Giving out is the most genuinely Irish tradition there is
St Patty’s Day is cultural appropriation on a grand scale. We love it, America: work away
Chicago, 2006: Workers dye the Chicago river green as part of the city’s annual St Patrick’s Day celebrations. Photograph: John Gress/Reuters
When I lived abroad, I dreaded the inevitable question of the traditions we actually celebrate on St Patrick’s Day. If you don’t eat corned beef or put green dye down the toilet, Americans wanted to know, genuinely bewildered, what do you do?
I always struggled for an answer to this – should I admit that we get together to celebrate our mild, functioning alcoholism? Or should I say we pay tribute to the tolerance of our ancestors for standing around in the cold and giving out that the parade was better last year?
Admittedly, the appreciation of giving out is an acquired taste
The last one, at least, is a genuinely Irish tradition. Giving out, I could have said, may be our most inclusive pursuit; a tradition so quintessentially Irish that there isn’t even a non-Hiberno English translation for it. Scolding, clearly, is not the same thing. Nor is moaning, complaining, griping, telling off, cribbing, whinging, bitching, ranting, bellyaching. Giving out is just giving out, a beloved national pastime that doesn’t cost anything, and can be practiced by anybody, anywhere – under your breath, just loud enough so it’s noted by your significant other. Or loudly, to random strangers in shops, about any topic you fancy – taxi drivers; people saying “text” instead of “texted”; Saoirse Ronan’s accent; 800 years of oppression; people with notions including, but not limited to, Bono, the lads from the Happy Pear, and whatever couple was just on Room to Improve. And when you’ve mastered all that, you’re ready for the final test in your ability to give out: a call to Liveline. Yes, giving out, I could have told them, is such an important part of the national psyche it has its own dedicated radio show. If the International Olympic Committee would just give proper recognition to the ability to mildly and amusingly rage against perceived injustices, we would win all the medals, all the time.
Admittedly, the appreciation of giving out is an acquired taste. When I first moved away from Ireland five years ago, I told everyone who asked I was leaving to escape the relentless, grinding misery. We’d had five years of recession by then, which meant at least 1,310 episodes of Morning Ireland. I wanted a break from giving out. I wanted to live somewhere surrounded by laidback, happy people, or at least people who had the decency to be quietly unhappy.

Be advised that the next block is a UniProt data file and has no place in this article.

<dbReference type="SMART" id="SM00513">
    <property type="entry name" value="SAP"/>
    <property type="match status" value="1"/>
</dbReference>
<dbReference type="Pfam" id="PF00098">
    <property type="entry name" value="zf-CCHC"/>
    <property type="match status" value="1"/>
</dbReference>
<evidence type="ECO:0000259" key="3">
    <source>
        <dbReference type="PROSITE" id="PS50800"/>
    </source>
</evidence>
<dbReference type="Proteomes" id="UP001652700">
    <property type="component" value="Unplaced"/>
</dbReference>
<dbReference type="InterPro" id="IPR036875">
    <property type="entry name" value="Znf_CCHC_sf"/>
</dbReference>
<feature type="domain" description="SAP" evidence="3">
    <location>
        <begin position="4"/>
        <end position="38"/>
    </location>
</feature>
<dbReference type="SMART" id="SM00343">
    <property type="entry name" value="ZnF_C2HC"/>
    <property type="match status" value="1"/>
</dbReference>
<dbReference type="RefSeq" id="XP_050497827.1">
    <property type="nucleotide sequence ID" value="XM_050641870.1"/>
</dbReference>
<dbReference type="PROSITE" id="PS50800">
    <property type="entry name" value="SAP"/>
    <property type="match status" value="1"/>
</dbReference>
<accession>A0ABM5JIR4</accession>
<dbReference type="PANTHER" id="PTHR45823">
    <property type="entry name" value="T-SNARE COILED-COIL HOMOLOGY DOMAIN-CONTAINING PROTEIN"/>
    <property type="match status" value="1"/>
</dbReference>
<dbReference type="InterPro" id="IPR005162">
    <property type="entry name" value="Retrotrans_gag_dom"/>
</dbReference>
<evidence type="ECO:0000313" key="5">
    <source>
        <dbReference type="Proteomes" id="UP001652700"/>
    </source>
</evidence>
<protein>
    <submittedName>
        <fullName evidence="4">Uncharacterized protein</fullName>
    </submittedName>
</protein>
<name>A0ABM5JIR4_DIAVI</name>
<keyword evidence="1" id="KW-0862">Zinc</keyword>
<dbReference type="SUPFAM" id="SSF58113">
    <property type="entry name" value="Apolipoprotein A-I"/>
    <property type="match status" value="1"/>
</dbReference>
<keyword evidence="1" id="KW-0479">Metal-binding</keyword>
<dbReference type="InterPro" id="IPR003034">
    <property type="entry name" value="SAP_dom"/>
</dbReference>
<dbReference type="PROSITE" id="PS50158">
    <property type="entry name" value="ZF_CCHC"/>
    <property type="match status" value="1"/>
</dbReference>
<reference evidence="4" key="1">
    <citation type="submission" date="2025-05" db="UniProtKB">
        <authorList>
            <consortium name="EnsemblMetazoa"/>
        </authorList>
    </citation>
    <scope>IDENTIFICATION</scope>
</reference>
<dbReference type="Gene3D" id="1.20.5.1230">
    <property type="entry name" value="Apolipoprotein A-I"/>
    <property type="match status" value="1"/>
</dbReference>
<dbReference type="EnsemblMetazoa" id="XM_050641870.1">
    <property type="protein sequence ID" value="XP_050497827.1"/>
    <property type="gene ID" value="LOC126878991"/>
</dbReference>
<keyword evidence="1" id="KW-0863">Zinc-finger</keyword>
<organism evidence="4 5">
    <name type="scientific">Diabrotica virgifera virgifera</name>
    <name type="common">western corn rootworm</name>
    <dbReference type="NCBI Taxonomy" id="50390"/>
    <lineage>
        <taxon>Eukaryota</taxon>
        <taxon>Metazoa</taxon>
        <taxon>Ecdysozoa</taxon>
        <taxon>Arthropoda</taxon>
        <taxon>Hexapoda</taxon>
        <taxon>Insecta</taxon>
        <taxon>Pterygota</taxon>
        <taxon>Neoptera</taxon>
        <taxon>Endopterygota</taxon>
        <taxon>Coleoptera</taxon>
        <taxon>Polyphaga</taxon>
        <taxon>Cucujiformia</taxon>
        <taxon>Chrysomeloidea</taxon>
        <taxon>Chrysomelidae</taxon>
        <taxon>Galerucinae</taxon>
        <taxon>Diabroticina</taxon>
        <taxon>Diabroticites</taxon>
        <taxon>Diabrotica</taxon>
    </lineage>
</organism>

And yes, at first, it was lovely to live among folk in Australia and later America who cleaned up their own litter, and who seemed wholly untroubled by most of the things happening beyond their own picket fence. After a few years, though, I began to notice something troubling. The opposite of constant, low-level apoplexy is apathy. Apathy is the absence of strong feeling, and absences create vacuums. This might be a slightly simplistic interpretation of the geopolitical events of the last few years, but I think it’s our capacity for outrage that will save us from the march of the right. We’d be too busy giving out about the parking chaos and the rip-off hot dogs to take those rallies seriously.
St Patrick’s Day has been greatly improved in recent years by all the new things there are to give out yards about
Anyway, even before the rallies, I had already begun missing the impotent fury of home. I missed the ability of Irish people to wear the ears off each other over some perceived absolute travesty, the strength of the reaction to which would be impossible to contextualise for someone not from Ireland – Saipan, Garth Brooks, Irish Water, the Late Late Show line-up. When I started feeling nostalgic for Liveline, I knew the jig was up. I was constitutionally indisposed to living amongst the largely untroubled.
St Patrick’s Day has been greatly improved in recent years by all the new things there are to give out yards about, almost all of them happening outside Ireland: the T-shirts being sold in Walmart and Target bearing racist slogans; the bewildering range of purposes to which Americans deploy green food dye (in toilet bowls, in beer, on their dogs, even); the ridiculous nature of the mass-produced foodstuff that pass as “Irish” (soda bread biscotti, I ask you); the children being encouraged to commit minor acts of physical aggression on each other in the name of Ireland; even the very words “St Patty’s Day”.
Bursts of fury
It is cultural appropriation on a grand scale – the shameless theft of our culture and traditions and the wholesale rehashing of them into something crass, embarrassing and entirely unrecognisable. Don’t get us wrong, America. We love it. Please appropriate away. Keep printing those Make St Patty’s Day Great Again T-shirts and eating your corned beef. We’d be bereft if you stopped. We might even have to go back to giving out about our own drinking, interspersed with bursts of fury about the state of the Taoiseach with his bowl of shamrock and his zeitgeisty jokes.
So give it socks today. Give out about the shoddy floats, the padding out of the parade with tractors, the poor boy scouts not even allowed to wear an anorak, the pools of vomit, the litter. And then cast your eyes further afield and give out about St Patty’s Day and all its crass materialism, the offensive T-shirts, the leprechaun traps. It’s more than a tradition. It’s your patriotic duty.